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TIT. iii. 13. Bring (or forward) Zenas the lawyer and Apollos on their journey diligently, that nothing be wanting unto them.

Now, as it is very clear that so critical a task as that of presenting the epistle without its writer's name, would never be consigned to any common messenger, we may well suppose, that St. Paul would select the most intelligent of his friends and followers to be authorised and instructed accordingly.

Here, then, we have Apollos eminently accomplished and zealous in the cause, with Zenas the lawyer (interpreter and teacher of the law), announced as on some important mission from St. Paul; and they are particularly commended to Titus to be by him forwarded from Crete with all possible diligence, more probably, at least, to the coast of Palestine than to any other that can be named.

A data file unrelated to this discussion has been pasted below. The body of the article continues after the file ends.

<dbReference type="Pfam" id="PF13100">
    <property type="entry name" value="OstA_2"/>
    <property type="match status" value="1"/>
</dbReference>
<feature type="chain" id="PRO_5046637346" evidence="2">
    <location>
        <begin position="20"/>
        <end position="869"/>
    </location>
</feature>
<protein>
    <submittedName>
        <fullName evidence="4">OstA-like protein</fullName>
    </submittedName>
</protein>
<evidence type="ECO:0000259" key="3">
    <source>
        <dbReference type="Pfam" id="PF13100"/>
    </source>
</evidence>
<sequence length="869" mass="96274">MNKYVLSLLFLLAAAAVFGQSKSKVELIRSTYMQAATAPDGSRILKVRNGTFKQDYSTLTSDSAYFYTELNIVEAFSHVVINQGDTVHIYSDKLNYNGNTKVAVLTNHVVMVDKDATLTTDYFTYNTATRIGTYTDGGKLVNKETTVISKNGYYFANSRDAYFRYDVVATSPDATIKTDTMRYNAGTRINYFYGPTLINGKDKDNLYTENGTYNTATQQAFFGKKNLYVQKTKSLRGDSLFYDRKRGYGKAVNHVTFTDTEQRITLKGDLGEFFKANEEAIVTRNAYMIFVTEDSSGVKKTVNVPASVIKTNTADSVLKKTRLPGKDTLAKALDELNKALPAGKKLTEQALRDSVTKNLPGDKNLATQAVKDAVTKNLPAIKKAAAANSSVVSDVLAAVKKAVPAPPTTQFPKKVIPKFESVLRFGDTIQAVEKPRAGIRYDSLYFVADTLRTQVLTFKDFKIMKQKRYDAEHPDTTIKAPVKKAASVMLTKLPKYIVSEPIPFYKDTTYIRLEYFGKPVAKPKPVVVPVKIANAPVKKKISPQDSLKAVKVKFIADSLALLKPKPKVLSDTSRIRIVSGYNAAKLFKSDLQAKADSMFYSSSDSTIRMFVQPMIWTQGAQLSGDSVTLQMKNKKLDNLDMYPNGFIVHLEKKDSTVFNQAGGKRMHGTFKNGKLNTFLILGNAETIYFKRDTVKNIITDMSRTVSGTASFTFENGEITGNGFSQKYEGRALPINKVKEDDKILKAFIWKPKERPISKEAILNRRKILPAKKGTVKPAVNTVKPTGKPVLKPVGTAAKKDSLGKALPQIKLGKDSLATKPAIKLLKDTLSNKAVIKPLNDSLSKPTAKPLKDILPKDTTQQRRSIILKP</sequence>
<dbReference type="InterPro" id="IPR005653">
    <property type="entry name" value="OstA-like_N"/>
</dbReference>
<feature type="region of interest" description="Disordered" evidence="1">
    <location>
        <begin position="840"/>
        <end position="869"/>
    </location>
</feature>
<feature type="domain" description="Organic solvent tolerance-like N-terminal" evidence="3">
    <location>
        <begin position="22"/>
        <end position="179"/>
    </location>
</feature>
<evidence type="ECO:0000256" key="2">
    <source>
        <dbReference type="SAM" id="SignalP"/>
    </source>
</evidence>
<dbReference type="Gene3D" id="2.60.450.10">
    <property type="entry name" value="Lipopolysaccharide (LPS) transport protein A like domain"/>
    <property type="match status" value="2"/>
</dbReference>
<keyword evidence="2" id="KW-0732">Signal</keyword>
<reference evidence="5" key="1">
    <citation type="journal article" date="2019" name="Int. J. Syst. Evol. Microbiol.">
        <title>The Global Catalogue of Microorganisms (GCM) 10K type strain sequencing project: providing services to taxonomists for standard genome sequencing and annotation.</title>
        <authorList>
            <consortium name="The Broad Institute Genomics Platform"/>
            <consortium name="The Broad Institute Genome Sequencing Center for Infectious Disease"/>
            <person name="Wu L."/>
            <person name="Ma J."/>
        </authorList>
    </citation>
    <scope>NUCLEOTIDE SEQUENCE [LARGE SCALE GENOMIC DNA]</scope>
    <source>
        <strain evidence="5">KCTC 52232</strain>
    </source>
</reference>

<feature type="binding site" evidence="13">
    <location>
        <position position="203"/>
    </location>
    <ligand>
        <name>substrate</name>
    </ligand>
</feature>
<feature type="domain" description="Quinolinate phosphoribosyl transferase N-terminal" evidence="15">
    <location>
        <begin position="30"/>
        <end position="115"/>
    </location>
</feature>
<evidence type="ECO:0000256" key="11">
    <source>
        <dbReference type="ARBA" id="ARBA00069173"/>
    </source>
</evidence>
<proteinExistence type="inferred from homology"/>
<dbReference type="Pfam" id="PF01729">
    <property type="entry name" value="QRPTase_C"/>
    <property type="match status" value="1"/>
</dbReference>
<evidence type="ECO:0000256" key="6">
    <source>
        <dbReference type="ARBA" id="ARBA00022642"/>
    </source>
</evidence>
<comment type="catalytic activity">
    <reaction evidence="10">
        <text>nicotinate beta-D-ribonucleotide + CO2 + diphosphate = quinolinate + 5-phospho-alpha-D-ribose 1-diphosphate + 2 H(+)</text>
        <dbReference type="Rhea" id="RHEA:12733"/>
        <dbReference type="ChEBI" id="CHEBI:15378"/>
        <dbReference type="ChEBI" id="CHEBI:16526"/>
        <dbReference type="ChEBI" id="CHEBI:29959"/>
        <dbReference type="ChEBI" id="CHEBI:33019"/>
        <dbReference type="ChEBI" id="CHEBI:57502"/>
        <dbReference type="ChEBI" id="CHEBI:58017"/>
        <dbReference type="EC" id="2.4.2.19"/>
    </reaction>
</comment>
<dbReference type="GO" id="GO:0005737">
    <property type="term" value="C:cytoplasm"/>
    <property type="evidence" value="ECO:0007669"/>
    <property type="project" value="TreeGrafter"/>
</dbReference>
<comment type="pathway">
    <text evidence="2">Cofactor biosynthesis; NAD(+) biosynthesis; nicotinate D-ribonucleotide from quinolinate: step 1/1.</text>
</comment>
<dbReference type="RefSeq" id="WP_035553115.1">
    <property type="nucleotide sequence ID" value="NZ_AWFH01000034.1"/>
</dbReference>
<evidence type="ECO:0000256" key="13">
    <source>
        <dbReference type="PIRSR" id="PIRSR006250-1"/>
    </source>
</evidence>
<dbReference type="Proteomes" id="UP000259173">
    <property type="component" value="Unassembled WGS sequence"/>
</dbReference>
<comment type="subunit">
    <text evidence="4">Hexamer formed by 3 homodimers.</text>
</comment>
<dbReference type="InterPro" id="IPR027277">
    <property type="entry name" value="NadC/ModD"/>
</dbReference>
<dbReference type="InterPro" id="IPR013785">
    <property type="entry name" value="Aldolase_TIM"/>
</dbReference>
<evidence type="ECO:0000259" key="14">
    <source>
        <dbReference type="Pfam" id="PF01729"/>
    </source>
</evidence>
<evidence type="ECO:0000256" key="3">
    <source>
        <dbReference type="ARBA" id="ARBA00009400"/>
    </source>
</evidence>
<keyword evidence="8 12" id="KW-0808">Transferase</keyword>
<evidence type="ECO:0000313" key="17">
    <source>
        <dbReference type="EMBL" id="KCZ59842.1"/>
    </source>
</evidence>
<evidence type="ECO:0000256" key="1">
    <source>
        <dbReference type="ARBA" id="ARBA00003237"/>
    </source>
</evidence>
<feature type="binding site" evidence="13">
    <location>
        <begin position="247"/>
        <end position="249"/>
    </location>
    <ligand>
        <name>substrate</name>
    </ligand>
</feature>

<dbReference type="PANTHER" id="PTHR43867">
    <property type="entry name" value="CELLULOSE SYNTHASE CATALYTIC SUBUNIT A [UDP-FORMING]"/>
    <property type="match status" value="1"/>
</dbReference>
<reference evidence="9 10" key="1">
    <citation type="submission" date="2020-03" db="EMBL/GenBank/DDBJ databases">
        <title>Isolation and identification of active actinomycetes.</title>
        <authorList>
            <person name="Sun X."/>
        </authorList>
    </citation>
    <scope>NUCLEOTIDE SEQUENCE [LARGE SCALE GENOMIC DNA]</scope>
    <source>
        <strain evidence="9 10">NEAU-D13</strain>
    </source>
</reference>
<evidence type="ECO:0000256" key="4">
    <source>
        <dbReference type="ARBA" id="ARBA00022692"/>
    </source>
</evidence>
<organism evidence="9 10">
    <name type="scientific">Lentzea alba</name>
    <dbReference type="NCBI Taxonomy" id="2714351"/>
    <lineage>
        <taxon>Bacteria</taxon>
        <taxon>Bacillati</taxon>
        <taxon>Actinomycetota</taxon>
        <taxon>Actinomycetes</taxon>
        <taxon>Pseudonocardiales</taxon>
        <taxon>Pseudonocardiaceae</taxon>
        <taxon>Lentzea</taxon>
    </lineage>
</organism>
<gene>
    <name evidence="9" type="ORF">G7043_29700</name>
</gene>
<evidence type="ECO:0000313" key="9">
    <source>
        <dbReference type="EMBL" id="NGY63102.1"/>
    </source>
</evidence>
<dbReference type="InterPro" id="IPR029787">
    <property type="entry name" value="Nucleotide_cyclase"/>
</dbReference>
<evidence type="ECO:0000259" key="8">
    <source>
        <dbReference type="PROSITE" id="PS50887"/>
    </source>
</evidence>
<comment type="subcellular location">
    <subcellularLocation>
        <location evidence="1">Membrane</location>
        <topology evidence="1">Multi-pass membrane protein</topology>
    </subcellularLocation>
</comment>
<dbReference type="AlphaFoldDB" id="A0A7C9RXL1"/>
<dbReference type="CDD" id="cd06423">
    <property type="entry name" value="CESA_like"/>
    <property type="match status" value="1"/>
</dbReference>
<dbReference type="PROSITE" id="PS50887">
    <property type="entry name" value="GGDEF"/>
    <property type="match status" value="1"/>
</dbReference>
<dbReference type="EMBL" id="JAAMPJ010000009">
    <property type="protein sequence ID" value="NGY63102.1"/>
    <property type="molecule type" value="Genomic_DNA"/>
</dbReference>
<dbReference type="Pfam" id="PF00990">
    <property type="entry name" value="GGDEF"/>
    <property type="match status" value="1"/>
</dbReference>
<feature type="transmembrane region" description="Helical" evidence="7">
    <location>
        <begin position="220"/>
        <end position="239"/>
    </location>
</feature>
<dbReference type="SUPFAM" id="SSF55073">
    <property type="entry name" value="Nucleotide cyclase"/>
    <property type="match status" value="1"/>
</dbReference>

APOLLOS, native of Alexandria.

i. His name first appears in that digression assigned to it,
of five verses, A. xviii. 24....28., which carries him from
Ephesus into Achaia,

ii. Where after being for some time a faithful minister
in watering, 1 COR. iii. 5., where Paul had planted, displeased
with the faction at Corinth, to which the eloquence of his
preaching had given rise in the church there, Appendix D.
s. 1. p. 153. ;

iii. That he might be no longer the cause of religious di-
vision (1 Cor. i. 12.) he took the opportunity, apparently, of
that deputation from Corinth to St. Paul at Ephesus, to pass
over into Asia, intending (as 1 COR. xvi. 12. seems to show)
not to return to Corinth for some time at least. Though
greatly desired" by St. Paul, he would not then return,
with the brethren; nor does it appear that he ever did so.
iv. Probably indeed he now remained at Ephesus per-
manently: nor is any thing heard of him, either there or


v. Till in the Epistle to TITUs, iii. 13., and engaged in
some Christian service under the apostle; whom, according